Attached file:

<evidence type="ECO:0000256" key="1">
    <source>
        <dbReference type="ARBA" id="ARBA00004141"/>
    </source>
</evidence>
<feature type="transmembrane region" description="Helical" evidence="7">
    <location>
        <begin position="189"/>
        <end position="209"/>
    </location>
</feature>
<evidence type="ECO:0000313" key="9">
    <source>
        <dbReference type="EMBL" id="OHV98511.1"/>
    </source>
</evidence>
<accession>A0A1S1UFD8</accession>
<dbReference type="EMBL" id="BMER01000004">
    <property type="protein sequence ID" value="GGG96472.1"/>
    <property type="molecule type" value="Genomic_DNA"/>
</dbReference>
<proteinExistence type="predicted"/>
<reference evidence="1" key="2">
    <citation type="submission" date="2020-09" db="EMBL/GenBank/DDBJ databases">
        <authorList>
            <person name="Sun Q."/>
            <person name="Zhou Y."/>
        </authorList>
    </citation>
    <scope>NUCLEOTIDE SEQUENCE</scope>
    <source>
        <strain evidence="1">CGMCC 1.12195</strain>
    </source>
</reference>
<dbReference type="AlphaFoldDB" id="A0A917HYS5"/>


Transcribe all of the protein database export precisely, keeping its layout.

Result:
<evidence type="ECO:0000256" key="1">
    <source>
        <dbReference type="ARBA" id="ARBA00004141"/>
    </source>
</evidence>
<feature type="transmembrane region" description="Helical" evidence="7">
    <location>
        <begin position="189"/>
        <end position="209"/>
    </location>
</feature>
<evidence type="ECO:0000313" key="9">
    <source>
        <dbReference type="EMBL" id="OHV98511.1"/>
    </source>
</evidence>
<accession>A0A1S1UFD8</accession>
<dbReference type="EMBL" id="BMER01000004">
    <property type="protein sequence ID" value="GGG96472.1"/>
    <property type="molecule type" value="Genomic_DNA"/>
</dbReference>
<proteinExistence type="predicted"/>
<reference evidence="1" key="2">
    <citation type="submission" date="2020-09" db="EMBL/GenBank/DDBJ databases">
        <authorList>
            <person name="Sun Q."/>
            <person name="Zhou Y."/>
        </authorList>
    </citation>
    <scope>NUCLEOTIDE SEQUENCE</scope>
    <source>
        <strain evidence="1">CGMCC 1.12195</strain>
    </source>
</reference>
<dbReference type="AlphaFoldDB" id="A0A917HYS5"/>